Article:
I poured another small drink for me and having mixed equal measure of water, drank it bottoms up. It is said that drink gives you all the valour in the world. But it wasn’t helping me at all. It is even said an aroused person has neither fear nor shame. Even that was not happening with me. I decided to take all my thoughts to the bed, and if possible, shrug them off along with the rest of my clothes!

I climbed the bed and lied on my shoulder facing Vani. She still didn’t stir. Was she acting as though she didn’t know what was coming? Was she not interested at all? I lay for a few minutes silently. Then slowly rose with my weight resting on my elbow to see her face. Her eyes were closed. I crept closer to her pressing my whole body against her and encircled her front with my arm. She gave a start and jerked me off, then turned towards me.

“What do you think you are doing?” she asked. I knew for sure that there was no anger in her voice.

“You surely can’t be that na├»ve not to understand what I am doing,” I replied with feigned peevishness. She simply stared at me with false anger that I could easily recognize. I again moved closer to her and tried to clasp her. She shoved me again. I persisted and this time I grabbed her bosom and she jerked off my hand and said, “Why are you flirting with me?”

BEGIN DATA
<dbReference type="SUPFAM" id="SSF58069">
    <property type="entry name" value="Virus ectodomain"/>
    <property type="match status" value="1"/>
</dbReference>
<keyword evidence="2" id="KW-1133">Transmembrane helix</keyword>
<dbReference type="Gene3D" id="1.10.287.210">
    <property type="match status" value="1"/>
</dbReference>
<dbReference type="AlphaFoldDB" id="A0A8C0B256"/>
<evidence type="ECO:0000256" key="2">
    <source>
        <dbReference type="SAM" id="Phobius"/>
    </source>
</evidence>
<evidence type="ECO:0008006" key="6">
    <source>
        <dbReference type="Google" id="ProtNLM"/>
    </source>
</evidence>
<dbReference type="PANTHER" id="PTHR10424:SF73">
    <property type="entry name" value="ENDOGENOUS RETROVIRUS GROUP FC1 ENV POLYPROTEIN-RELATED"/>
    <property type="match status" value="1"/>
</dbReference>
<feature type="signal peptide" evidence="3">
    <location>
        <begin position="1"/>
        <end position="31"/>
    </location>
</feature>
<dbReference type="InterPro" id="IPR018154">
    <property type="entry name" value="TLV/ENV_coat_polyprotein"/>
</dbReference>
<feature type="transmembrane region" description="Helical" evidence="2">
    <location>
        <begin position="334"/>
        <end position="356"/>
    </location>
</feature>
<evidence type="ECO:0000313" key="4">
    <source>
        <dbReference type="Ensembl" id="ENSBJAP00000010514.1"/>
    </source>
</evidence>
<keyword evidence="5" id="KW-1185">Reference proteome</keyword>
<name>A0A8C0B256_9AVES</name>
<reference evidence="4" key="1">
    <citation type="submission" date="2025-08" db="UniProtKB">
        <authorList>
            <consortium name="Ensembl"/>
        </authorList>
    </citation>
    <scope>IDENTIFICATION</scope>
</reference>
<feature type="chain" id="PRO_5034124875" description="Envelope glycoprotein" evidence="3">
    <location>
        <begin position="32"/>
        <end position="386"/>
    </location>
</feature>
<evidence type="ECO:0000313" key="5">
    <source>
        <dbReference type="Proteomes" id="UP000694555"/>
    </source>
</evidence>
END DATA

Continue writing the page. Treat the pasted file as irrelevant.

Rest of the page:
Remember we were speaking in Kannada and the use of English word ‘flirt’ sounded funny too me. Suppressing my amusement I said, “Yes, Why not if Bhaskar can?”

“What do you mean by ‘if Bhaskar can?’” she sat upright and looked into my eyes.

“Come on Vani. He’s described picturesquely what happened on that night in Raichur!”

“What happened? It is all nonsense”

“I don’t know if it was nonsense, but something did happen. Didn’t it?”

“Harsha, tell me what Bhaskar has been telling others, please”

I told her how Bhaskar had described his conquest of Vani, though not as graphically as he was able to do. It was only after telling her that I realized it was wrong to tell anybody what Bhaskar had told us in confidence. Apart from being morally wrong, it could drive a wedge between Bhaskar and me. At that point of time, however, I just wanted her and would not mind using Bhaskar’s story as a weapon to subdue her; at least I thought it was a weapon.

“It is all bloody lies Harsha, what happened was nothing like this,” she said after pondering silently for a while, “You know, Nirupama and I were sharing one room and Bhaskar and Mohan were sharing another. We four were the first to reach Raichur and the person who was to receive us at the lodge gave us only two rooms, thinking that the girls would stay in one room and the boys in another. Obviously, Virupakshappa was not sure that you and Vijay would be coming to attend his marriage. In case you didn’t turn up, he would be spending unnecessarily for the rooms that would remain unoccupied. Vijay reached there after 10.45 and was therefore given another room, which he would be sharing with any other guest turning later.